Of course, another effective means of protecting your systems is to purchase some of the relevant security products and services from Alibaba Cloud's large portfolio of security products and solutions to prevent further malicious attacks. Some of our most popular products include our Anti-DDoS product packages, such as Anti-DDoS Basic, Anti-DDoS Pro and Anti-DDoS Premium packages, as well as our Web Application Firewall. You can contact our sales team to learn which security products are suitable for your needs.

H2Miner Gang

h2Miner is a mining botnet under Linux, which can invade your system through various different means including the hadoop yarn unauthorized vulnerability, the vulnerability that involves unauthorized access to Docker, and Redis's Remote Command Execution (RCE) vulnerability. The mining botnet works by downloading malicious scripts and malicious programs for mining your precious data, horizontal scanning expansion Attack surface and maintain Command and Control (C&C) communication.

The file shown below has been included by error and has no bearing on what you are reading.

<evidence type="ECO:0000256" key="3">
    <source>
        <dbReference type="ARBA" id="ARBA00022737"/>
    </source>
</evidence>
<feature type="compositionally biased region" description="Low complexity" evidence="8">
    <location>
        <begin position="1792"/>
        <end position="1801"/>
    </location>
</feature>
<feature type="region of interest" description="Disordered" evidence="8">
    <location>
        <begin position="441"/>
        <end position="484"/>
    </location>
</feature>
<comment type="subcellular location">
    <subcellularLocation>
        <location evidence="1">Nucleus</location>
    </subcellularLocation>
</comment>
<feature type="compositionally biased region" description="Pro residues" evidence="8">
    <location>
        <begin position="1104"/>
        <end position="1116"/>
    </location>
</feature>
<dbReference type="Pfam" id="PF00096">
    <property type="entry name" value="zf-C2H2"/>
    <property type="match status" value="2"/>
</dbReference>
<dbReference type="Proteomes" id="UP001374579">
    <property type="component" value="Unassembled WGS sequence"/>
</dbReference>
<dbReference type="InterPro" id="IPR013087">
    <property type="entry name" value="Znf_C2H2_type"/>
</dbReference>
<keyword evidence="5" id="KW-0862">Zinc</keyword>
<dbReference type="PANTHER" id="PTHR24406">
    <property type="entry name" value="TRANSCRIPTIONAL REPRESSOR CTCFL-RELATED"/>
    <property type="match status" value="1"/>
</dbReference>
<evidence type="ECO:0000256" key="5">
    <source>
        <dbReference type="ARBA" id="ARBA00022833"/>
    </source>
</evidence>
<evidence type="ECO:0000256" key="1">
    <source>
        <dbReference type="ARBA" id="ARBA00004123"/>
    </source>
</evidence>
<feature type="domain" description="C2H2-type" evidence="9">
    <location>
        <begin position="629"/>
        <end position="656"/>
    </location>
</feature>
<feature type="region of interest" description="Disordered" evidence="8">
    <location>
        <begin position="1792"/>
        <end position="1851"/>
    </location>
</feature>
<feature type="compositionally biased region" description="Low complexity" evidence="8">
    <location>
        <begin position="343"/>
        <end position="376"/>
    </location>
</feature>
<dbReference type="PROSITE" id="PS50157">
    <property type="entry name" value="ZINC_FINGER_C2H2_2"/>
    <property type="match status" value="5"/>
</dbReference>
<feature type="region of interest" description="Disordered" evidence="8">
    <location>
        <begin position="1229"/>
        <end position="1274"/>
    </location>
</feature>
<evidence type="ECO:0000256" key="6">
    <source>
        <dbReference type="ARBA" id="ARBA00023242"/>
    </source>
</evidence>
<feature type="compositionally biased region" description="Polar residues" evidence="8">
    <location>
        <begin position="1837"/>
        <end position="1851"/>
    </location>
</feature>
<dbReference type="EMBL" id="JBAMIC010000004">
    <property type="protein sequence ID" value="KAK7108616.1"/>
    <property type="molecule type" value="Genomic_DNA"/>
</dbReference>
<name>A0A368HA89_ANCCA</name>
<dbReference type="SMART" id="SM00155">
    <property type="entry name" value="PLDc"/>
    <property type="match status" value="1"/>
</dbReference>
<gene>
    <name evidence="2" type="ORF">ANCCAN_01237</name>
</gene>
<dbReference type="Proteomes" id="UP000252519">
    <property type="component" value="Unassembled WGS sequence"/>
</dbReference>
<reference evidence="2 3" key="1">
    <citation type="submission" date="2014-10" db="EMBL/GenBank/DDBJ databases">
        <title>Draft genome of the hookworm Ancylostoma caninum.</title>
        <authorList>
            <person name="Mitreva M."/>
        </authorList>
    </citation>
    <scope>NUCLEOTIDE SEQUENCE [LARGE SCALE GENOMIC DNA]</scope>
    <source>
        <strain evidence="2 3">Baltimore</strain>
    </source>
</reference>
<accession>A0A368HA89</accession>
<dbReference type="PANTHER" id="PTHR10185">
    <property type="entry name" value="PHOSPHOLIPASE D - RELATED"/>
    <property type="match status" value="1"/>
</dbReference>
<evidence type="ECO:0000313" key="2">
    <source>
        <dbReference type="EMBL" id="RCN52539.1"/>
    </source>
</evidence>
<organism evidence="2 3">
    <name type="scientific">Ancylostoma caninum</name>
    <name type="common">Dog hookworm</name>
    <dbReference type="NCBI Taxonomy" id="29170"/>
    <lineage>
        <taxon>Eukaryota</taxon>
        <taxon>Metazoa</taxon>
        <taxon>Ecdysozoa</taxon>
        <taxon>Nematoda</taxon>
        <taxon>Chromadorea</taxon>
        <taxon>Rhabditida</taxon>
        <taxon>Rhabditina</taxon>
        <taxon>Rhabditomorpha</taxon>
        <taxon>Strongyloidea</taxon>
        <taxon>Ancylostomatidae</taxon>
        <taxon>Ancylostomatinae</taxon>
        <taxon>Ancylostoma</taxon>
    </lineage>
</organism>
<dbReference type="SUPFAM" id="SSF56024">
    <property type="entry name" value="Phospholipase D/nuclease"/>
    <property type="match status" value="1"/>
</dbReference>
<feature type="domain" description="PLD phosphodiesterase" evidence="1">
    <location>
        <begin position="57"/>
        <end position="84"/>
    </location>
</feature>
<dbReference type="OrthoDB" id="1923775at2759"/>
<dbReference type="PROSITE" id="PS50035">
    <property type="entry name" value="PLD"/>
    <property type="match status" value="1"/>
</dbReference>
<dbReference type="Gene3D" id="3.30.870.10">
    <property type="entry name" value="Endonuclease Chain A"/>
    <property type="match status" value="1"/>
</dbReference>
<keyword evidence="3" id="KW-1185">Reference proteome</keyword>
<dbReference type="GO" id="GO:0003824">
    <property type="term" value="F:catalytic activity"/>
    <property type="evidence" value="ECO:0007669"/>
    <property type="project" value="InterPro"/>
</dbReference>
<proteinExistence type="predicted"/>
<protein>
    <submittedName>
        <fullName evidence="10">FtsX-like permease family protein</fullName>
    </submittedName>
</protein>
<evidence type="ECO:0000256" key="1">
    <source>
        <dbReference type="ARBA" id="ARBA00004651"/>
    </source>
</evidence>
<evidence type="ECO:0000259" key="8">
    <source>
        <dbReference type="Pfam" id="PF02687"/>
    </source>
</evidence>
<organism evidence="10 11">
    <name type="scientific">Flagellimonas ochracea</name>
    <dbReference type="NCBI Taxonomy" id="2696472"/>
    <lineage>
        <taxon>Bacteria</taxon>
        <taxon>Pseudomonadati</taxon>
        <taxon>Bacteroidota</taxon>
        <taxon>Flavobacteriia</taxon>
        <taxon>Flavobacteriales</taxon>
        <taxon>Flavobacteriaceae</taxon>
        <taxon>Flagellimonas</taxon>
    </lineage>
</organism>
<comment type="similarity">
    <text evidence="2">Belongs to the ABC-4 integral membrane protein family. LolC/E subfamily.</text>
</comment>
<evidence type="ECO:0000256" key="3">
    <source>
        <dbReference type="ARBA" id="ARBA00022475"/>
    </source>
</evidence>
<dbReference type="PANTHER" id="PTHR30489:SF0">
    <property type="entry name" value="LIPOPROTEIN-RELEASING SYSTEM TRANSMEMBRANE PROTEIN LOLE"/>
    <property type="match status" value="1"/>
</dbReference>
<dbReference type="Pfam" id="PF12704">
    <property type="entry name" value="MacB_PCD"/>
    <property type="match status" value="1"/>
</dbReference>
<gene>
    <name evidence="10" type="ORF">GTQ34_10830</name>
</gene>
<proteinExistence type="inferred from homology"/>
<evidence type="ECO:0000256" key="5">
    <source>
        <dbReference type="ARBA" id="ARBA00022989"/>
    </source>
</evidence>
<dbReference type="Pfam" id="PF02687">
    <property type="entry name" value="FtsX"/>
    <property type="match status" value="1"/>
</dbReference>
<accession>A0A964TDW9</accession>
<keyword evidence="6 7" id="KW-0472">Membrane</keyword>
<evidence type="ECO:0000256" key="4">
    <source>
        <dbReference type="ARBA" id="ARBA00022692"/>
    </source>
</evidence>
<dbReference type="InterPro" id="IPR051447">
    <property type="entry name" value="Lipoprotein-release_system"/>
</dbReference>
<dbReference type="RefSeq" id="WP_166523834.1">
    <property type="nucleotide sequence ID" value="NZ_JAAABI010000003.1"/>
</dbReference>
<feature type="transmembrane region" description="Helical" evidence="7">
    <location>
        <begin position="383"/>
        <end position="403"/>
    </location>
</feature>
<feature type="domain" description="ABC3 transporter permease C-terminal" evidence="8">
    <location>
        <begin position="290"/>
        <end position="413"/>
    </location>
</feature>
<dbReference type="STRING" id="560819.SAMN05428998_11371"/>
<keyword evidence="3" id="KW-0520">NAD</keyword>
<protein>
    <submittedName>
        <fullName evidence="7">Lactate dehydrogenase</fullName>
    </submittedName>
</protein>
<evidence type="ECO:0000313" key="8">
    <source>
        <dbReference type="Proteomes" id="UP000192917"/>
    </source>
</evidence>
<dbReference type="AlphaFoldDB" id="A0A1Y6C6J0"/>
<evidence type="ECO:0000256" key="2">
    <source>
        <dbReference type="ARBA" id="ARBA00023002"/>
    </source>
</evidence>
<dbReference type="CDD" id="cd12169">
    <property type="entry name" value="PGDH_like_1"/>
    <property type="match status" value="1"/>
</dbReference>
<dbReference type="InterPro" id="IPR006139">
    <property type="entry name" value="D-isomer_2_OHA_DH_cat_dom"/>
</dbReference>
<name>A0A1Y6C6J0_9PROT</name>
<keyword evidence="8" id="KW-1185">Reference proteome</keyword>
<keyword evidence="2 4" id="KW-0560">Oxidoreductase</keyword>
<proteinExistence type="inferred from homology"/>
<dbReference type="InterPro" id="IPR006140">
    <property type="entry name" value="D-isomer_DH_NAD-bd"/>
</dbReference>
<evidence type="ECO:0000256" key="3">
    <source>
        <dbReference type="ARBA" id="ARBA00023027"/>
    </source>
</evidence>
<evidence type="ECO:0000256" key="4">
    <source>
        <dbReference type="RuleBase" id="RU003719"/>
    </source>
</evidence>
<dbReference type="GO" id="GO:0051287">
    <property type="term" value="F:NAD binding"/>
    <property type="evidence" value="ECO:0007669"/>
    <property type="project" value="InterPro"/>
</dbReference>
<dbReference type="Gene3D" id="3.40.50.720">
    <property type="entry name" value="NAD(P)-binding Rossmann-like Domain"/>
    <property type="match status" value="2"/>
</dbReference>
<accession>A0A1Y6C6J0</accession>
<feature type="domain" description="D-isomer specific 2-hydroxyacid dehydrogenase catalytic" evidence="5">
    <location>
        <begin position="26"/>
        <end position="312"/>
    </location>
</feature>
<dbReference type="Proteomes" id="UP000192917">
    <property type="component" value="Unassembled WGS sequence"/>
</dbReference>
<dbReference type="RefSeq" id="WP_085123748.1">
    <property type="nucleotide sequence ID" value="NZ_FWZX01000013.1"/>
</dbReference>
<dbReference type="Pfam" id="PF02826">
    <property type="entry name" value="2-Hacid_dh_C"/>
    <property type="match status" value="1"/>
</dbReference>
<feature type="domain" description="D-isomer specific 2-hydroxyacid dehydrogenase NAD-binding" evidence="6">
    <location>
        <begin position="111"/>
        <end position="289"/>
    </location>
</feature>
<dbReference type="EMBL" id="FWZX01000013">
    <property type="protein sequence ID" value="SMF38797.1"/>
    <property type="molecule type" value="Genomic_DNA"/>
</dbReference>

Redis RCE

Knowledge of this issues was shared by Pavel Toporkov at ZeroNights 2018. After version 4.0, Redis supports the function of loading external modules, which provides users with the option for loading so files compiled with C in Redis to achieve specific Redis commands. This function although useful, introduced a vulnerability, where, in Redis master-slave mode, files could be synchronized to the slave through the fullresync mode to complete the transmission of malicious so files. After completing the transfer, the attackers load module on the target Redis and execute any instruction.

Worm Analysis